Bipolar Junction Transistors in Active Mode
Discrete Semiconductor Devices and Circuits
|Don’t just sit there! Build something!!|
Learning to mathematically analyze circuits requires much study and practice. Typically, students practice by working through lots of sample problems and checking their answers against those provided by the textbook or the instructor. While this is good, there is a much better way.
You will learn much more by actually building and analyzing real circuits, letting your test equipment provide the “answers” instead of a book or another person. For successful circuit-building exercises, follow these steps:
- Carefully measure and record all component values prior to circuit construction, choosing resistor values high enough to make damage to any active components unlikely.
- Draw the schematic diagram for the circuit to be analyzed.
- Carefully build this circuit on a breadboard or other convenient medium.
- Check the accuracy of the circuit’s construction, following each wire to each connection point, and verifying these elements one-by-one on the diagram.
- Mathematically analyze the circuit, solving for all voltage and current values.
- Carefully measure all voltages and currents, to verify the accuracy of your analysis.
- If there are any substantial errors (greater than a few percent), carefully check your circuit’s construction against the diagram, then carefully re-calculate the values and re-measure.
When students are first learning about semiconductor devices, and are most likely to damage them by making improper connections in their circuits, I recommend they experiment with large, high-wattage components (1N4001 rectifying diodes, TO-220 or TO-3 case power transistors, etc.), and using dry-cell battery power sources rather than a benchtop power supply. This decreases the likelihood of component damage.
As usual, avoid very high and very low resistor values, to avoid measurement errors caused by meter “loading” (on the high end) and to avoid transistor burnout (on the low end). I recommend resistors between 1 kΩ and 100 kΩ.
One way you can save time and reduce the possibility of error is to begin with a very simple circuit and incrementally add components to increase its complexity after each analysis, rather than building a whole new circuit for each practice problem. Another time-saving technique is to re-use the same components in a variety of different circuit configurations. This way, you won’t have to measure any component’s value more than once.
Models of complex electronic components are useful for circuit analysis, because they allow us to express the approximate behavior of the device in terms of ideal components with relatively simple mathematical behaviors. Transistors are a good example of components frequently modeled for the sake of amplifier circuit analysis:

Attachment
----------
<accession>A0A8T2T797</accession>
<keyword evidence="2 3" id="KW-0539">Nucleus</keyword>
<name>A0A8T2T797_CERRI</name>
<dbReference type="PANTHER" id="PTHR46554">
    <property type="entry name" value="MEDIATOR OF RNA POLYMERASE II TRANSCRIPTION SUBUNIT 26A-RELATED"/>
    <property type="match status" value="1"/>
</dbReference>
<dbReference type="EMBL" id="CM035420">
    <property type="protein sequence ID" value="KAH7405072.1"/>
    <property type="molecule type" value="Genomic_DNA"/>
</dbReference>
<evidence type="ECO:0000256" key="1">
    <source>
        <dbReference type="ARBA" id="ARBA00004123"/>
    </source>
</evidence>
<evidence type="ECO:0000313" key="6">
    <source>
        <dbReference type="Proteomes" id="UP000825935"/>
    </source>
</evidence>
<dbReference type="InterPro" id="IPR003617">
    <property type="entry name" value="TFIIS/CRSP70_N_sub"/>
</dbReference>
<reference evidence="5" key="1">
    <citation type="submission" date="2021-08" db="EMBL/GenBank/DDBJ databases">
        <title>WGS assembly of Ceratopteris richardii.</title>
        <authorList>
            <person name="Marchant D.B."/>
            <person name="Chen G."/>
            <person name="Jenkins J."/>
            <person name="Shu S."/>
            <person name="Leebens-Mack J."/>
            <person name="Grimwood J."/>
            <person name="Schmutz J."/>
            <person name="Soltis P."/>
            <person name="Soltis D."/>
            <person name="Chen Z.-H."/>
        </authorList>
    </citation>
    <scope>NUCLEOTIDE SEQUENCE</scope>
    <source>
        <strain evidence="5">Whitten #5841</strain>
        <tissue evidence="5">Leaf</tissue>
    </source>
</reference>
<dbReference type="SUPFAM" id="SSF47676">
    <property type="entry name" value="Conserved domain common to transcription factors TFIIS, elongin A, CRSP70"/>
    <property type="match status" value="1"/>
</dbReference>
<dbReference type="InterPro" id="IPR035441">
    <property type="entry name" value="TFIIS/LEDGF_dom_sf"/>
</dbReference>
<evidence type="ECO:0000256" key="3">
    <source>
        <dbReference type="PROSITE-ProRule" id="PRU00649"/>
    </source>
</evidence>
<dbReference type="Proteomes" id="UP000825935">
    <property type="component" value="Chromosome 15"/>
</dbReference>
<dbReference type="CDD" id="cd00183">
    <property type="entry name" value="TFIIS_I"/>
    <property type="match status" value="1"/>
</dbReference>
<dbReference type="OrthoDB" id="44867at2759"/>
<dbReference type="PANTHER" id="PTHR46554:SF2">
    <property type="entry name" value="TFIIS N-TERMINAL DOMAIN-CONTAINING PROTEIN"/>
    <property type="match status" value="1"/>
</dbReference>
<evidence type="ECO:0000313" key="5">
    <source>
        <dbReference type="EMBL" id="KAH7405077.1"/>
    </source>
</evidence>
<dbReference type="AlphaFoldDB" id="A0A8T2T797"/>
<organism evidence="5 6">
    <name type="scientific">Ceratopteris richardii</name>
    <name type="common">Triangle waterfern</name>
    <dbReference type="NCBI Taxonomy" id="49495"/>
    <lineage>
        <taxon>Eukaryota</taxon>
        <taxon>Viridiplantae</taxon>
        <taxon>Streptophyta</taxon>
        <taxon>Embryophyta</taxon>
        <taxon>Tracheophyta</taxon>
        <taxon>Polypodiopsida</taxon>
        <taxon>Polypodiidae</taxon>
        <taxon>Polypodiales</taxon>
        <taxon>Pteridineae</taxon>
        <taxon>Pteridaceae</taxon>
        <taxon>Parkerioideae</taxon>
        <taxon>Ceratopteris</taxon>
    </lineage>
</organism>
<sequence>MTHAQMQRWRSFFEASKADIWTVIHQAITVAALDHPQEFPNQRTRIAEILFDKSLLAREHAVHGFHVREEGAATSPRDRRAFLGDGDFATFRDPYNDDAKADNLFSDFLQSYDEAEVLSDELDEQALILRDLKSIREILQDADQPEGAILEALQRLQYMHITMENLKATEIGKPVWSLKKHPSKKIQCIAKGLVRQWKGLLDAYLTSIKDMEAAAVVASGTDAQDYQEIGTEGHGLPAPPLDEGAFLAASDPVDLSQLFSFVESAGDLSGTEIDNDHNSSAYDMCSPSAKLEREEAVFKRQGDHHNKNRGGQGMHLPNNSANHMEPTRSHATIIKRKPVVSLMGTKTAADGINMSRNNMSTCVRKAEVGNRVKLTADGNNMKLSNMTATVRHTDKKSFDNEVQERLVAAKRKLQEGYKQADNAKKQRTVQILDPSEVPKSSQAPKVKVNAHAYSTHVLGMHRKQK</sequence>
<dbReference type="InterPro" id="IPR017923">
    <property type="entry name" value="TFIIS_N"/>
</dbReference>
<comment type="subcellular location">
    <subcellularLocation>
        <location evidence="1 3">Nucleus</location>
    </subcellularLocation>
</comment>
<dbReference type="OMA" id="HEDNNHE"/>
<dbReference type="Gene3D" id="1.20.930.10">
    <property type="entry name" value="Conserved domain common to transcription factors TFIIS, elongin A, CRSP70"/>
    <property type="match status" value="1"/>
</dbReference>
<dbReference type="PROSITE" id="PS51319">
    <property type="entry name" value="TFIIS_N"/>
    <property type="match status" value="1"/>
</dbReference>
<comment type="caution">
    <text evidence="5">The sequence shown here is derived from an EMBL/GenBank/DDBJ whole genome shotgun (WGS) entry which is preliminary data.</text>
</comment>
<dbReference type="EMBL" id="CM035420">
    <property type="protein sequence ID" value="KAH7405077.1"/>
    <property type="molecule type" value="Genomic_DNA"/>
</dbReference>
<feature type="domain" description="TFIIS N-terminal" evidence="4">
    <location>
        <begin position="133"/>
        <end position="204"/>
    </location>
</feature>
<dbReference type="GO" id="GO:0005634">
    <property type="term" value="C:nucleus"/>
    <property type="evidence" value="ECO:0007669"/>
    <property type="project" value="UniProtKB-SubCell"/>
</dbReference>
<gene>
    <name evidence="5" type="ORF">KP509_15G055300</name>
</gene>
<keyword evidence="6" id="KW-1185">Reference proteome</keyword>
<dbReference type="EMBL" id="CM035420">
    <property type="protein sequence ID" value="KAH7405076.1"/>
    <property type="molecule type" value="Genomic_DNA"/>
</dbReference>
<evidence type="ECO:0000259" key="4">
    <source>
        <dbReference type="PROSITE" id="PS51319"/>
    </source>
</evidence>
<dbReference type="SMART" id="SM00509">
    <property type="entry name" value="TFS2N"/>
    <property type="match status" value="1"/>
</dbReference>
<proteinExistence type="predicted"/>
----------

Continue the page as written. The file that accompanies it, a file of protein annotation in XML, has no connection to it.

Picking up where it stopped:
It must be understood that models are never perfect replicas of the real thing. At some point, all models fail to precisely emulate the thing being modeled. The only real concern is how accurate we want our approximation to be: which characteristics of the component most concern us, and which do not.
For example, when analyzing the response of transistor amplifier circuits to small AC signals, it is often assumed that the transistor will be “biased” by a DC signal such that the base-emitter diode is always conducting. If this is the case, and all we are concerned with is how the transistor responds to AC signals, we may safely eliminate the diode junction from our transistor model:
However, even with the 0.7 volt (nominal) DC voltage drop absent from the model, there is still some impedance that an AC signal will encounter as it flows through the transistor. In fact, several distinct impedances exist within the transistor itself, customarily symbolized by resistors and lower-case r′ designators:
From the perspective of an AC current passing through the base-emitter junction of the transistor, explain why the following transistor models are equivalent:
Load lines are useful tools for analyzing transistor amplifier circuits, but they may be hard to understand at first. To help you understand what “load lines” are useful for and how they are determined, I will apply one to this simple two-resistor circuit:
We will have to plot a load line for this simple two-resistor circuit along with the “characteristic curve” for resistor R1 in order to see the benefit of a load line. Load lines really only have meaning when superimposed with other plots. First, the characteristic curve for R1, defined as the voltage/current relationship between terminals A and B:
Next, I will plot the load line as defined by the 1.5 kΩ load resistor. This “load line” expresses the voltage available between the same two terminals (VAB) as a function of the load current, to account for voltage dropped across the load:
At what value of current (IR1) do the two lines intersect? Explain what is significant about this value of current.
Load lines are useful tools for analyzing transistor amplifier circuits, but they may be applied to other types of circuits as well. Take for instance this diode-resistor circuit:
The diode’s characteristic curve is already plotted on the following graph. Your task is to plot the load line for the circuit on the same graph, and note where the two lines intersect:
What is the practical significance of these two plots’ intersection?
A very important measure of a transistor’s behavior is its characteristic curves, a set of graphs showing collector current over a wide range of collector-emitter voltage drops, for a given amount of base current. The following plot is a typical curve for a bipolar transistor with a fixed value of base current:
A “test circuit” for collecting data to make this graph looks like this:
Identify three different regions on this graph: saturation, active, and breakdown, and explain what each of these terms mean. Also, identify which part of this curve the transistor acts most like a current-regulating device.
If a transistor is subjected to several different base currents, and the collector-emitter voltage (VCE) ßwept” through the full range for each of these base current values, data for an entire “family” of characteristic curves may be obtained and graphed:
What do these characteristic curves indicate about the base current’s control over collector current? How are the two currents related?